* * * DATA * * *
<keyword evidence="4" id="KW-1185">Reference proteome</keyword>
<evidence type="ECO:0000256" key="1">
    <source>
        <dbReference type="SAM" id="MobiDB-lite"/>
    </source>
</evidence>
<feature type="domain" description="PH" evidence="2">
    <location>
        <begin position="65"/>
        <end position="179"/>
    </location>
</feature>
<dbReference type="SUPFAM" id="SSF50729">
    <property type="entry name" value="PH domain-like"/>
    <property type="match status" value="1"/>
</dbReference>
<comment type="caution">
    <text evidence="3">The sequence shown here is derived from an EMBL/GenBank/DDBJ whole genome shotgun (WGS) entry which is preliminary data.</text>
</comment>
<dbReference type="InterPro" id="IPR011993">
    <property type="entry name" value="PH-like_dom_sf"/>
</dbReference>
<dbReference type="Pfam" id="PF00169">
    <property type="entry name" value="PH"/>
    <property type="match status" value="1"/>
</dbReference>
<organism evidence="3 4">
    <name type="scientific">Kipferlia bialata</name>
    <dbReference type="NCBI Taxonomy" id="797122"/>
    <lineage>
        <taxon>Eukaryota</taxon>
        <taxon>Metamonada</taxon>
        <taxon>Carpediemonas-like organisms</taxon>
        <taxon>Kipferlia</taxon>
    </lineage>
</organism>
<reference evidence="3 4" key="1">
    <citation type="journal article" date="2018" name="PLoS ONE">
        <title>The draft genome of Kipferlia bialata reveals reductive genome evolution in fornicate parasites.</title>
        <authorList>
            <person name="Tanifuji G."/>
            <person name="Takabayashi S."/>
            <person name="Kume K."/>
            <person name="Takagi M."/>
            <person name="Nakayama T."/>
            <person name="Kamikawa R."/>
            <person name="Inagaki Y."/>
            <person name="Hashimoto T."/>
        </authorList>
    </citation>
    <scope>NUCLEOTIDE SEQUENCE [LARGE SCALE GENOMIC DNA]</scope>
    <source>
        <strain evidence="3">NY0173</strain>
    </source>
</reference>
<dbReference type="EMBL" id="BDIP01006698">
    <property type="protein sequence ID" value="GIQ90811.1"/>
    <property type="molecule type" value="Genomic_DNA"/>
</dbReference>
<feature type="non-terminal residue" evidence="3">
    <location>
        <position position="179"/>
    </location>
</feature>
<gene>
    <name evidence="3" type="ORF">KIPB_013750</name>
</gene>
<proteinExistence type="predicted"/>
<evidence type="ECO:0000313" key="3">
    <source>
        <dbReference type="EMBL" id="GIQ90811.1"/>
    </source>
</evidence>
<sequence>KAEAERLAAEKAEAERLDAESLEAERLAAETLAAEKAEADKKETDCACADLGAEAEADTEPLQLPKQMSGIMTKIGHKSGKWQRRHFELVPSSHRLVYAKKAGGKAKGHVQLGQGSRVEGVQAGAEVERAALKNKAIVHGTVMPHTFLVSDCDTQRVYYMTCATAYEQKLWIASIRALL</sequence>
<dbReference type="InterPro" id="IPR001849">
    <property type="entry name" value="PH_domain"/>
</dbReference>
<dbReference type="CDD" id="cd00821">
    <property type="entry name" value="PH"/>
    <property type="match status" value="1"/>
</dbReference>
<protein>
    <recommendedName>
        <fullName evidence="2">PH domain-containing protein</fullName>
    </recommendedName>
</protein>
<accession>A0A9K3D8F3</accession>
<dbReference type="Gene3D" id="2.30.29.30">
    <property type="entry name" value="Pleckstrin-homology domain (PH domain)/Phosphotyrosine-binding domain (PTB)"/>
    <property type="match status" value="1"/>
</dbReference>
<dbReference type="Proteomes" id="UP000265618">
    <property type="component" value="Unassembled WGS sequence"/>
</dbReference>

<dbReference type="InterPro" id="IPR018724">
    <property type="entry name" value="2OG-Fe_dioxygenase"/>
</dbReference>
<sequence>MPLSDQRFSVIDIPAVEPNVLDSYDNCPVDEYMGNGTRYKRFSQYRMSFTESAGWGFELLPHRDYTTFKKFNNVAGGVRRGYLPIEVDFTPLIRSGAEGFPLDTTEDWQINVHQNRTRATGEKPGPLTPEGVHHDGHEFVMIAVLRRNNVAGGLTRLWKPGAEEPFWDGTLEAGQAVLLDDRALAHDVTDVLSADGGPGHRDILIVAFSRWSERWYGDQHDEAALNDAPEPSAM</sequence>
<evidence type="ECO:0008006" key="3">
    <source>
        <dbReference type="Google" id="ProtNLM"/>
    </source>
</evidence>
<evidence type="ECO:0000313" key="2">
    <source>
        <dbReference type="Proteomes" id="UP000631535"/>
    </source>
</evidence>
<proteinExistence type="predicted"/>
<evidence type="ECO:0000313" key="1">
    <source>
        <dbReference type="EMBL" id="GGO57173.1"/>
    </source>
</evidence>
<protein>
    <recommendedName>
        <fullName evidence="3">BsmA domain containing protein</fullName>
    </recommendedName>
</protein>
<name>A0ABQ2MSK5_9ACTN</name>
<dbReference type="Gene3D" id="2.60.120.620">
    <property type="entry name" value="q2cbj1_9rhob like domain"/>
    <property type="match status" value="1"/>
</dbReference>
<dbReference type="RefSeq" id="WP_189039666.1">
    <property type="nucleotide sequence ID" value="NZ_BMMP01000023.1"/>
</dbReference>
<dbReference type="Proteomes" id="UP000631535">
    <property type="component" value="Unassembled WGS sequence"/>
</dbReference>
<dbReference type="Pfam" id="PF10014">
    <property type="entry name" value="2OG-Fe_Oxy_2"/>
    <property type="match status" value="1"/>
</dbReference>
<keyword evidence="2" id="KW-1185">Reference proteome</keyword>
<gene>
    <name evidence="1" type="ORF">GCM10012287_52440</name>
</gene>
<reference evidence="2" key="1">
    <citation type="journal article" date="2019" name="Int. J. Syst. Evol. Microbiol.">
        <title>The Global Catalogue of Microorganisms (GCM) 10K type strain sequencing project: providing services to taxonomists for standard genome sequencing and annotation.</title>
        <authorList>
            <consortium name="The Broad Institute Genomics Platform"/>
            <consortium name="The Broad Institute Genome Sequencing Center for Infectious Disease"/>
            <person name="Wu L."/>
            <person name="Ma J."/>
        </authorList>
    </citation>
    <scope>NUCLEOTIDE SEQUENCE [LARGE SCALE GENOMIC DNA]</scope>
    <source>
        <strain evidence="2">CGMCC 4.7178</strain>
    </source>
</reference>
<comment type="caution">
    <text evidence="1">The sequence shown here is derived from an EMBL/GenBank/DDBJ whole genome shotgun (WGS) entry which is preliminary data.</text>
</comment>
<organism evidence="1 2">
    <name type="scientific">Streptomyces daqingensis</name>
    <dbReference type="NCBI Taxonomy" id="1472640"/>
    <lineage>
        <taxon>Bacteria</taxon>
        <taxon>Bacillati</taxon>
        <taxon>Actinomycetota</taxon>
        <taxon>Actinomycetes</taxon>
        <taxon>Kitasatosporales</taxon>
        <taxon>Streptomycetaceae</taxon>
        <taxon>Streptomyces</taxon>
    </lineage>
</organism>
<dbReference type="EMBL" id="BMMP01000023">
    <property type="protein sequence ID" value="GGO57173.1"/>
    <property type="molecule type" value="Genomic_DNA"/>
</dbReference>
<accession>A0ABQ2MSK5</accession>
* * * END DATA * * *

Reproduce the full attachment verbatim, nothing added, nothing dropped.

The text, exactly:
<keyword evidence="4" id="KW-1185">Reference proteome</keyword>
<evidence type="ECO:0000256" key="1">
    <source>
        <dbReference type="SAM" id="MobiDB-lite"/>
    </source>
</evidence>
<feature type="domain" description="PH" evidence="2">
    <location>
        <begin position="65"/>
        <end position="179"/>
    </location>
</feature>
<dbReference type="SUPFAM" id="SSF50729">
    <property type="entry name" value="PH domain-like"/>
    <property type="match status" value="1"/>
</dbReference>
<comment type="caution">
    <text evidence="3">The sequence shown here is derived from an EMBL/GenBank/DDBJ whole genome shotgun (WGS) entry which is preliminary data.</text>
</comment>
<dbReference type="InterPro" id="IPR011993">
    <property type="entry name" value="PH-like_dom_sf"/>
</dbReference>
<dbReference type="Pfam" id="PF00169">
    <property type="entry name" value="PH"/>
    <property type="match status" value="1"/>
</dbReference>
<organism evidence="3 4">
    <name type="scientific">Kipferlia bialata</name>
    <dbReference type="NCBI Taxonomy" id="797122"/>
    <lineage>
        <taxon>Eukaryota</taxon>
        <taxon>Metamonada</taxon>
        <taxon>Carpediemonas-like organisms</taxon>
        <taxon>Kipferlia</taxon>
    </lineage>
</organism>
<reference evidence="3 4" key="1">
    <citation type="journal article" date="2018" name="PLoS ONE">
        <title>The draft genome of Kipferlia bialata reveals reductive genome evolution in fornicate parasites.</title>
        <authorList>
            <person name="Tanifuji G."/>
            <person name="Takabayashi S."/>
            <person name="Kume K."/>
            <person name="Takagi M."/>
            <person name="Nakayama T."/>
            <person name="Kamikawa R."/>
            <person name="Inagaki Y."/>
            <person name="Hashimoto T."/>
        </authorList>
    </citation>
    <scope>NUCLEOTIDE SEQUENCE [LARGE SCALE GENOMIC DNA]</scope>
    <source>
        <strain evidence="3">NY0173</strain>
    </source>
</reference>
<dbReference type="EMBL" id="BDIP01006698">
    <property type="protein sequence ID" value="GIQ90811.1"/>
    <property type="molecule type" value="Genomic_DNA"/>
</dbReference>
<feature type="non-terminal residue" evidence="3">
    <location>
        <position position="179"/>
    </location>
</feature>
<gene>
    <name evidence="3" type="ORF">KIPB_013750</name>
</gene>
<proteinExistence type="predicted"/>
<evidence type="ECO:0000313" key="3">
    <source>
        <dbReference type="EMBL" id="GIQ90811.1"/>
    </source>
</evidence>
<sequence>KAEAERLAAEKAEAERLDAESLEAERLAAETLAAEKAEADKKETDCACADLGAEAEADTEPLQLPKQMSGIMTKIGHKSGKWQRRHFELVPSSHRLVYAKKAGGKAKGHVQLGQGSRVEGVQAGAEVERAALKNKAIVHGTVMPHTFLVSDCDTQRVYYMTCATAYEQKLWIASIRALL</sequence>
<dbReference type="InterPro" id="IPR001849">
    <property type="entry name" value="PH_domain"/>
</dbReference>
<dbReference type="CDD" id="cd00821">
    <property type="entry name" value="PH"/>
    <property type="match status" value="1"/>
</dbReference>
<protein>
    <recommendedName>
        <fullName evidence="2">PH domain-containing protein</fullName>
    </recommendedName>
</protein>
<accession>A0A9K3D8F3</accession>
<dbReference type="Gene3D" id="2.30.29.30">
    <property type="entry name" value="Pleckstrin-homology domain (PH domain)/Phosphotyrosine-binding domain (PTB)"/>
    <property type="match status" value="1"/>
</dbReference>
<dbReference type="Proteomes" id="UP000265618">
    <property type="component" value="Unassembled WGS sequence"/>
</dbReference>

<dbReference type="InterPro" id="IPR018724">
    <property type="entry name" value="2OG-Fe_dioxygenase"/>
</dbReference>
<sequence>MPLSDQRFSVIDIPAVEPNVLDSYDNCPVDEYMGNGTRYKRFSQYRMSFTESAGWGFELLPHRDYTTFKKFNNVAGGVRRGYLPIEVDFTPLIRSGAEGFPLDTTEDWQINVHQNRTRATGEKPGPLTPEGVHHDGHEFVMIAVLRRNNVAGGLTRLWKPGAEEPFWDGTLEAGQAVLLDDRALAHDVTDVLSADGGPGHRDILIVAFSRWSERWYGDQHDEAALNDAPEPSAM</sequence>
<evidence type="ECO:0008006" key="3">
    <source>
        <dbReference type="Google" id="ProtNLM"/>
    </source>
</evidence>
<evidence type="ECO:0000313" key="2">
    <source>
        <dbReference type="Proteomes" id="UP000631535"/>
    </source>
</evidence>
<proteinExistence type="predicted"/>
<evidence type="ECO:0000313" key="1">
    <source>
        <dbReference type="EMBL" id="GGO57173.1"/>
    </source>
</evidence>
<protein>
    <recommendedName>
        <fullName evidence="3">BsmA domain containing protein</fullName>
    </recommendedName>
</protein>
<name>A0ABQ2MSK5_9ACTN</name>
<dbReference type="Gene3D" id="2.60.120.620">
    <property type="entry name" value="q2cbj1_9rhob like domain"/>
    <property type="match status" value="1"/>
</dbReference>
<dbReference type="RefSeq" id="WP_189039666.1">
    <property type="nucleotide sequence ID" value="NZ_BMMP01000023.1"/>
</dbReference>
<dbReference type="Proteomes" id="UP000631535">
    <property type="component" value="Unassembled WGS sequence"/>
</dbReference>
<dbReference type="Pfam" id="PF10014">
    <property type="entry name" value="2OG-Fe_Oxy_2"/>
    <property type="match status" value="1"/>
</dbReference>
<keyword evidence="2" id="KW-1185">Reference proteome</keyword>
<gene>
    <name evidence="1" type="ORF">GCM10012287_52440</name>
</gene>
<reference evidence="2" key="1">
    <citation type="journal article" date="2019" name="Int. J. Syst. Evol. Microbiol.">
        <title>The Global Catalogue of Microorganisms (GCM) 10K type strain sequencing project: providing services to taxonomists for standard genome sequencing and annotation.</title>
        <authorList>
            <consortium name="The Broad Institute Genomics Platform"/>
            <consortium name="The Broad Institute Genome Sequencing Center for Infectious Disease"/>
            <person name="Wu L."/>
            <person name="Ma J."/>
        </authorList>
    </citation>
    <scope>NUCLEOTIDE SEQUENCE [LARGE SCALE GENOMIC DNA]</scope>
    <source>
        <strain evidence="2">CGMCC 4.7178</strain>
    </source>
</reference>
<comment type="caution">
    <text evidence="1">The sequence shown here is derived from an EMBL/GenBank/DDBJ whole genome shotgun (WGS) entry which is preliminary data.</text>
</comment>
<organism evidence="1 2">
    <name type="scientific">Streptomyces daqingensis</name>
    <dbReference type="NCBI Taxonomy" id="1472640"/>
    <lineage>
        <taxon>Bacteria</taxon>
        <taxon>Bacillati</taxon>
        <taxon>Actinomycetota</taxon>
        <taxon>Actinomycetes</taxon>
        <taxon>Kitasatosporales</taxon>
        <taxon>Streptomycetaceae</taxon>
        <taxon>Streptomyces</taxon>
    </lineage>
</organism>
<dbReference type="EMBL" id="BMMP01000023">
    <property type="protein sequence ID" value="GGO57173.1"/>
    <property type="molecule type" value="Genomic_DNA"/>
</dbReference>
<accession>A0ABQ2MSK5</accession>